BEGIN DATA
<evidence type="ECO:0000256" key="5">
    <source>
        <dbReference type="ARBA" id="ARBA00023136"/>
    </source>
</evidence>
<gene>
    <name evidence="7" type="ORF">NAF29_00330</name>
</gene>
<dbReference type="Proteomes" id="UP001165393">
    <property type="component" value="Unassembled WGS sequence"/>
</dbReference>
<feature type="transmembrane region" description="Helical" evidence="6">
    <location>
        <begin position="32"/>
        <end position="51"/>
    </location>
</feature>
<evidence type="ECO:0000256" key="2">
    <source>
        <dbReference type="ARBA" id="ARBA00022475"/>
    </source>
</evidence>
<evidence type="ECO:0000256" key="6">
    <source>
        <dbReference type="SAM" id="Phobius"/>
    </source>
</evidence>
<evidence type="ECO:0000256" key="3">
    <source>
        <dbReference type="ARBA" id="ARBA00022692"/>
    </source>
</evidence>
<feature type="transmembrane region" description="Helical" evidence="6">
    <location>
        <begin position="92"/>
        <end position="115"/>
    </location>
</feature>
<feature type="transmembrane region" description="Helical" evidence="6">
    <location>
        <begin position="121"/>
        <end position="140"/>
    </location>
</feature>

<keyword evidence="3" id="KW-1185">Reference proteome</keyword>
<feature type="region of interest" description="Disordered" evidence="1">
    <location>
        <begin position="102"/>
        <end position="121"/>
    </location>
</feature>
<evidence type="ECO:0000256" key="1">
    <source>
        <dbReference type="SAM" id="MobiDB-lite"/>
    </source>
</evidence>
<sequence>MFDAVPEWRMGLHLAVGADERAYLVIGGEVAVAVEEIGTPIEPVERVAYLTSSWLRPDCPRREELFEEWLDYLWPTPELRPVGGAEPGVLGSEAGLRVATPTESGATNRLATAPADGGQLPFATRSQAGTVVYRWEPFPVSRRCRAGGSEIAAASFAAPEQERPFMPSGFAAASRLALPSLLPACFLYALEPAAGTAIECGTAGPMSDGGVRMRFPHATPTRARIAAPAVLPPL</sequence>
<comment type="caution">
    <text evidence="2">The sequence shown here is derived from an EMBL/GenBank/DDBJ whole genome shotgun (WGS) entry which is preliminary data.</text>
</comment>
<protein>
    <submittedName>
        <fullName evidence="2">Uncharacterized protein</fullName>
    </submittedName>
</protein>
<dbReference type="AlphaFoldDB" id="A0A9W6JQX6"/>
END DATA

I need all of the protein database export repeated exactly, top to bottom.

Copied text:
<evidence type="ECO:0000256" key="5">
    <source>
        <dbReference type="ARBA" id="ARBA00023136"/>
    </source>
</evidence>
<gene>
    <name evidence="7" type="ORF">NAF29_00330</name>
</gene>
<dbReference type="Proteomes" id="UP001165393">
    <property type="component" value="Unassembled WGS sequence"/>
</dbReference>
<feature type="transmembrane region" description="Helical" evidence="6">
    <location>
        <begin position="32"/>
        <end position="51"/>
    </location>
</feature>
<evidence type="ECO:0000256" key="2">
    <source>
        <dbReference type="ARBA" id="ARBA00022475"/>
    </source>
</evidence>
<evidence type="ECO:0000256" key="6">
    <source>
        <dbReference type="SAM" id="Phobius"/>
    </source>
</evidence>
<evidence type="ECO:0000256" key="3">
    <source>
        <dbReference type="ARBA" id="ARBA00022692"/>
    </source>
</evidence>
<feature type="transmembrane region" description="Helical" evidence="6">
    <location>
        <begin position="92"/>
        <end position="115"/>
    </location>
</feature>
<feature type="transmembrane region" description="Helical" evidence="6">
    <location>
        <begin position="121"/>
        <end position="140"/>
    </location>
</feature>

<keyword evidence="3" id="KW-1185">Reference proteome</keyword>
<feature type="region of interest" description="Disordered" evidence="1">
    <location>
        <begin position="102"/>
        <end position="121"/>
    </location>
</feature>
<evidence type="ECO:0000256" key="1">
    <source>
        <dbReference type="SAM" id="MobiDB-lite"/>
    </source>
</evidence>
<sequence>MFDAVPEWRMGLHLAVGADERAYLVIGGEVAVAVEEIGTPIEPVERVAYLTSSWLRPDCPRREELFEEWLDYLWPTPELRPVGGAEPGVLGSEAGLRVATPTESGATNRLATAPADGGQLPFATRSQAGTVVYRWEPFPVSRRCRAGGSEIAAASFAAPEQERPFMPSGFAAASRLALPSLLPACFLYALEPAAGTAIECGTAGPMSDGGVRMRFPHATPTRARIAAPAVLPPL</sequence>
<comment type="caution">
    <text evidence="2">The sequence shown here is derived from an EMBL/GenBank/DDBJ whole genome shotgun (WGS) entry which is preliminary data.</text>
</comment>
<protein>
    <submittedName>
        <fullName evidence="2">Uncharacterized protein</fullName>
    </submittedName>
</protein>
<dbReference type="AlphaFoldDB" id="A0A9W6JQX6"/>